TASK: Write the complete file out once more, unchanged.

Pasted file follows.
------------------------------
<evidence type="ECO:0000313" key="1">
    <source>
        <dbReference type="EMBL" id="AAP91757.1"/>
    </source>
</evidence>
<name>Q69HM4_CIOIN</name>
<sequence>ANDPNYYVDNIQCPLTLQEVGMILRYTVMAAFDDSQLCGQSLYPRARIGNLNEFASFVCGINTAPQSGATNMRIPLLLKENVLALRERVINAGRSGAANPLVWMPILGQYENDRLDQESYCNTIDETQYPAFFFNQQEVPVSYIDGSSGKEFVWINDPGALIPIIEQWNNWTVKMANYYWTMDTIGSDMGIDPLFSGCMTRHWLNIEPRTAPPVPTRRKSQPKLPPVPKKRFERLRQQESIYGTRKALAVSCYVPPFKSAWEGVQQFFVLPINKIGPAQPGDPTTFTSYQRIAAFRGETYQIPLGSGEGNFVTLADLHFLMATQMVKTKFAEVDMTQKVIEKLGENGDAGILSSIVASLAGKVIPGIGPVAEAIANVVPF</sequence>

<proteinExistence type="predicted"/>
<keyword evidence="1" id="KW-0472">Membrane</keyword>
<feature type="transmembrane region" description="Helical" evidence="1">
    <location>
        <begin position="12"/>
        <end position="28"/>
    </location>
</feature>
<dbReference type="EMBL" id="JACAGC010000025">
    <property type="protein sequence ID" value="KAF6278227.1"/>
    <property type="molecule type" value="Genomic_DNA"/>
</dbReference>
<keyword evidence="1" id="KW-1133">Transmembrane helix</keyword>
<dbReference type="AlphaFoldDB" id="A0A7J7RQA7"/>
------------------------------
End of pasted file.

<evidence type="ECO:0000313" key="1">
    <source>
        <dbReference type="EMBL" id="AAP91757.1"/>
    </source>
</evidence>
<name>Q69HM4_CIOIN</name>
<sequence>ANDPNYYVDNIQCPLTLQEVGMILRYTVMAAFDDSQLCGQSLYPRARIGNLNEFASFVCGINTAPQSGATNMRIPLLLKENVLALRERVINAGRSGAANPLVWMPILGQYENDRLDQESYCNTIDETQYPAFFFNQQEVPVSYIDGSSGKEFVWINDPGALIPIIEQWNNWTVKMANYYWTMDTIGSDMGIDPLFSGCMTRHWLNIEPRTAPPVPTRRKSQPKLPPVPKKRFERLRQQESIYGTRKALAVSCYVPPFKSAWEGVQQFFVLPINKIGPAQPGDPTTFTSYQRIAAFRGETYQIPLGSGEGNFVTLADLHFLMATQMVKTKFAEVDMTQKVIEKLGENGDAGILSSIVASLAGKVIPGIGPVAEAIANVVPF</sequence>

<proteinExistence type="predicted"/>
<keyword evidence="1" id="KW-0472">Membrane</keyword>
<feature type="transmembrane region" description="Helical" evidence="1">
    <location>
        <begin position="12"/>
        <end position="28"/>
    </location>
</feature>
<dbReference type="EMBL" id="JACAGC010000025">
    <property type="protein sequence ID" value="KAF6278227.1"/>
    <property type="molecule type" value="Genomic_DNA"/>
</dbReference>
<keyword evidence="1" id="KW-1133">Transmembrane helix</keyword>
<dbReference type="AlphaFoldDB" id="A0A7J7RQA7"/>